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Jamaa Fanaka

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ENTERTAINMENT
July 28, 1988 | TAMMY SIMS
Jamaa Fanaka, the writer-producer-director of the prison film "Penitentiary" and its two sequels, said he is tired of having to "reinvent the wheel" every time he wants to make a movie. "I did everything they said it takes to make it in the film industry," said Fanaka, a summa cum laude UCLA film graduate who was proclaimed by one major critic as "a brilliant young black film maker" in 1979. "They said you've got to have a hot film. I had three successful films.
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CALIFORNIA | LOCAL
April 4, 2012 | By Dennis McLellan, Los Angeles Times
Jamaa Fanaka, who emerged as a dynamic black filmmaker with his gritty independent 1979 film "Penitentiary" and later made headlines with his legal battles alleging widespread discrimination against women and ethnic minorities in the film and television industry, has died. He was 69. Fanaka was found dead in his apartment in South Los Angeles on Sunday, said his daughter Tracey L. Gordon. The cause of death has not been determined, but she said it probably was the result of complications of diabetes.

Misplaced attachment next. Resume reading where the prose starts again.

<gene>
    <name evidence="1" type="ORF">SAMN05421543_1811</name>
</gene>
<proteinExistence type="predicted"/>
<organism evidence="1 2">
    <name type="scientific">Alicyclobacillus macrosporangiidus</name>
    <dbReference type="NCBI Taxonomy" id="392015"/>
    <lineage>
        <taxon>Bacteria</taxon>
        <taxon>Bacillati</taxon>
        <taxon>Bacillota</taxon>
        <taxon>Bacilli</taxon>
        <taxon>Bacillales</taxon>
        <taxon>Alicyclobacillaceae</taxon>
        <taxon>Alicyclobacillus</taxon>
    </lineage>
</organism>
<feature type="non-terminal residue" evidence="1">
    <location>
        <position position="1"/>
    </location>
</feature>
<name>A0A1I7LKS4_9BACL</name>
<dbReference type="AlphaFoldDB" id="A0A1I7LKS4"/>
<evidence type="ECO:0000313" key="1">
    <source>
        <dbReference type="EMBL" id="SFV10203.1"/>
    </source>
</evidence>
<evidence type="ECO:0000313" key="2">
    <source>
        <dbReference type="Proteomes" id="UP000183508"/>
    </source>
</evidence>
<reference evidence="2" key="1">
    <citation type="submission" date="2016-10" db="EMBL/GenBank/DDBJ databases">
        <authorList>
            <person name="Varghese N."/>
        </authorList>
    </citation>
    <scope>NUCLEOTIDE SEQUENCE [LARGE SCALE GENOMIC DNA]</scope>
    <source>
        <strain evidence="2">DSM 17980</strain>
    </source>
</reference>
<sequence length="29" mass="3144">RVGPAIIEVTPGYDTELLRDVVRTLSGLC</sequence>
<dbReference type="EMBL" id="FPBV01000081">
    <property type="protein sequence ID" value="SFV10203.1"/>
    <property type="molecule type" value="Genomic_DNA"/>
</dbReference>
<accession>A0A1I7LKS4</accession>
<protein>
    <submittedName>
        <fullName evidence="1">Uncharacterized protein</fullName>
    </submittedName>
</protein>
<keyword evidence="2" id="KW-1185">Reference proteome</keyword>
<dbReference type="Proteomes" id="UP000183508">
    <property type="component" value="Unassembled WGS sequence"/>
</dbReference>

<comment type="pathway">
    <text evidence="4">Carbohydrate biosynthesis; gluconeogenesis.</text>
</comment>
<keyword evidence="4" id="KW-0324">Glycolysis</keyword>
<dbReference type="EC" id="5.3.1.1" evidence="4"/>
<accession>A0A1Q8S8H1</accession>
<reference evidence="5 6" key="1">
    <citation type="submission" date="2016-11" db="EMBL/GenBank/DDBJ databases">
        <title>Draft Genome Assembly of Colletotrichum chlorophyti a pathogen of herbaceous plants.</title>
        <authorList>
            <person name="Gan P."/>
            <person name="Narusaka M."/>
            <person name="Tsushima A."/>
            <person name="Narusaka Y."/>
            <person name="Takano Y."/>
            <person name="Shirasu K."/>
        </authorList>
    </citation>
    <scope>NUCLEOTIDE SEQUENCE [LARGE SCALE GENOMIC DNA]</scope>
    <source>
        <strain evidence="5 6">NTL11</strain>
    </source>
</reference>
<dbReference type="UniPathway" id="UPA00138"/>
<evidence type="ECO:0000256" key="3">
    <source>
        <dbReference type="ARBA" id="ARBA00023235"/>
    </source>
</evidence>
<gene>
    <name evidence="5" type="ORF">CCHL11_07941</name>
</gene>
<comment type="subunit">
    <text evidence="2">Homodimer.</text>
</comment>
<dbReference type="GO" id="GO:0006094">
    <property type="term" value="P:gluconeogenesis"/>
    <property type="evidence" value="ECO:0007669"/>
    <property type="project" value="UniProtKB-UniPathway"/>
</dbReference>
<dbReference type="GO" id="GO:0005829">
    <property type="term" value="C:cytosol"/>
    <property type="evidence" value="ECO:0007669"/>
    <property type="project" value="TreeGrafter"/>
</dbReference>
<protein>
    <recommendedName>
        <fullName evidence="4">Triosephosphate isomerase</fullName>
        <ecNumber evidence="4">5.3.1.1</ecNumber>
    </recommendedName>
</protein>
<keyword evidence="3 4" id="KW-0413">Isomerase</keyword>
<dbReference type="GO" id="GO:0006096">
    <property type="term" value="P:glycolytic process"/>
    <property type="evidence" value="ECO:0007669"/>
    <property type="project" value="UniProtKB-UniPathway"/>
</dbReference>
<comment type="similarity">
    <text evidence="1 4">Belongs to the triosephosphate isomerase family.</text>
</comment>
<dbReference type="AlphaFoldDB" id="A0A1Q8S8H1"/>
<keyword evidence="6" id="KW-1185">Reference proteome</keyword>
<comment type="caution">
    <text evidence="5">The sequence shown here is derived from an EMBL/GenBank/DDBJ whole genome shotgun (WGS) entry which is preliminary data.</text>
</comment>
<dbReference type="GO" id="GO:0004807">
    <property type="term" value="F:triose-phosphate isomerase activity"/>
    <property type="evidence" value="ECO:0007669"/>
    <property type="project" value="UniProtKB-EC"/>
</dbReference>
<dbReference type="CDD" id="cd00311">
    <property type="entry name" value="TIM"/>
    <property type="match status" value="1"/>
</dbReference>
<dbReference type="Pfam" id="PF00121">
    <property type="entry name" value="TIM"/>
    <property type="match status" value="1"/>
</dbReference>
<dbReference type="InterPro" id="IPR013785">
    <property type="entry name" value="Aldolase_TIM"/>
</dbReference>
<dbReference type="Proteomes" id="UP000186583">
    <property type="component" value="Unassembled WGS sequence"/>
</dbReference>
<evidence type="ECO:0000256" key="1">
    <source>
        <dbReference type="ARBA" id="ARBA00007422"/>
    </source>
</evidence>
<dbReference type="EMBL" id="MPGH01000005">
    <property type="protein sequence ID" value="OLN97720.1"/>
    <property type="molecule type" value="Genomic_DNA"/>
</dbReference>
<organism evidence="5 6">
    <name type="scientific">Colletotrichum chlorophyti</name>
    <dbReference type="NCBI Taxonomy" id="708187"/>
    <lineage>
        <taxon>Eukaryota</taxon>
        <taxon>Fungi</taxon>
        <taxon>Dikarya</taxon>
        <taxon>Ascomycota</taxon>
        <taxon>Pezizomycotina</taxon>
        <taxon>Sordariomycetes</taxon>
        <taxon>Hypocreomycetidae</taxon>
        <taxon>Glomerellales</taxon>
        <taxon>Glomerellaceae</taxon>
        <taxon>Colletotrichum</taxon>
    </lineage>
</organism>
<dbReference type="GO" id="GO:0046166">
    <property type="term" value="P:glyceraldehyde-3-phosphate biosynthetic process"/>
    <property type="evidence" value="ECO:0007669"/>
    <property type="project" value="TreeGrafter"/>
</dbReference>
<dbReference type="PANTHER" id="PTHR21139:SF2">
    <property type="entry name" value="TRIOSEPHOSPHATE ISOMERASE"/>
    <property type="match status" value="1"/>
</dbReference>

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CALIFORNIA | LOCAL
April 4, 2012 | By Dennis McLellan, Los Angeles Times
Jamaa Fanaka, who emerged as a dynamic black filmmaker with his gritty independent 1979 film "Penitentiary" and later made headlines with his legal battles alleging widespread discrimination against women and ethnic minorities in the film and television industry, has died. He was 69. Fanaka was found dead in his apartment in South Los Angeles on Sunday, said his daughter Tracey L. Gordon. The cause of death has not been determined, but she said it probably was the result of complications of diabetes.
ENTERTAINMENT
April 12, 1991 | Compiled by Michael Wilmington